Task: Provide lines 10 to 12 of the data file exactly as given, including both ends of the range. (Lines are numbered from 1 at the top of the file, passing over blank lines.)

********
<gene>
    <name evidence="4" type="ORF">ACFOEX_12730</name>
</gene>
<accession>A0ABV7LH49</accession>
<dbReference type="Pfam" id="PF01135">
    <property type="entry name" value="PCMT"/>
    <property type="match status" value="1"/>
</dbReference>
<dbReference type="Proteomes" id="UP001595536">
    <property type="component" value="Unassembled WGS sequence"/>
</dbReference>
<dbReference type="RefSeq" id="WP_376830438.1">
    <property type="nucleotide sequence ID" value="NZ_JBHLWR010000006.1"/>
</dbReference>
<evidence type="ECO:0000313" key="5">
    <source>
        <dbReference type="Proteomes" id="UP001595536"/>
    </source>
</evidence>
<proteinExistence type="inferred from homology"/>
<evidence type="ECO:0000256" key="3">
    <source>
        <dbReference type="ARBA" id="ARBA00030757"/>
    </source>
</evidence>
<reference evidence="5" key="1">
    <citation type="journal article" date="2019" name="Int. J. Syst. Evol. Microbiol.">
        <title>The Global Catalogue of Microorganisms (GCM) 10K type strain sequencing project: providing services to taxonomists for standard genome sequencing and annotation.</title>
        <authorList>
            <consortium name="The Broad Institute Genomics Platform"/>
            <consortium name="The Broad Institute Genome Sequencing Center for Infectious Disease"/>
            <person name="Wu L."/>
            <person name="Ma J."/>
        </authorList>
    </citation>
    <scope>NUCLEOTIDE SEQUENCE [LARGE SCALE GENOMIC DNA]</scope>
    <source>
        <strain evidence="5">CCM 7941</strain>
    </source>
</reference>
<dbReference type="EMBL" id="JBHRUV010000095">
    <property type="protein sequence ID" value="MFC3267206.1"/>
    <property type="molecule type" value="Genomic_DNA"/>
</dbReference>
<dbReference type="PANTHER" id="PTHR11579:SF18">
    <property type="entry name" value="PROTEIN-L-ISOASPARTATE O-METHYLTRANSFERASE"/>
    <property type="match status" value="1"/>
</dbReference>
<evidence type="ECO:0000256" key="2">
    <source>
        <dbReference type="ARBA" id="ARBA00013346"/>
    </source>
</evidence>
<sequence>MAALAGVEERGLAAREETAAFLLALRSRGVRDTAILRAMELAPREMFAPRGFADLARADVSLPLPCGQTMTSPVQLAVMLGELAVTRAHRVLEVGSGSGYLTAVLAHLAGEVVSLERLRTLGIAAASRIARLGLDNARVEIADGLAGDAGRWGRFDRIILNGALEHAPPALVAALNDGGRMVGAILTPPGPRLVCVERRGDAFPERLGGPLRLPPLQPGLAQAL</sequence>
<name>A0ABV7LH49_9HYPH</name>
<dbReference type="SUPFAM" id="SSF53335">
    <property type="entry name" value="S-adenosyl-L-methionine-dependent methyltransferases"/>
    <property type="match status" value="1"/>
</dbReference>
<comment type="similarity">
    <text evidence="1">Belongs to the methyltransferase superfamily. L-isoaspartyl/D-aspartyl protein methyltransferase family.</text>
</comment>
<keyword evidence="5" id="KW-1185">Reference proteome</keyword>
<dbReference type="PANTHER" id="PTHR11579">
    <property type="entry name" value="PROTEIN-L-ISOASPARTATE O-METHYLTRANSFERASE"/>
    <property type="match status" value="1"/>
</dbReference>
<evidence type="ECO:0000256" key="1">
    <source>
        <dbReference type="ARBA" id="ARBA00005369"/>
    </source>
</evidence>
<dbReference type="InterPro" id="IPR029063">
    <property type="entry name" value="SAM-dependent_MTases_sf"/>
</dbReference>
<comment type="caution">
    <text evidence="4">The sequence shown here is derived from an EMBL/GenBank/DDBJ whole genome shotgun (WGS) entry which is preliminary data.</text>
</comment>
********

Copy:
    <property type="component" value="Unassembled WGS sequence"/>
</dbReference>
<dbReference type="RefSeq" id="WP_376830438.1">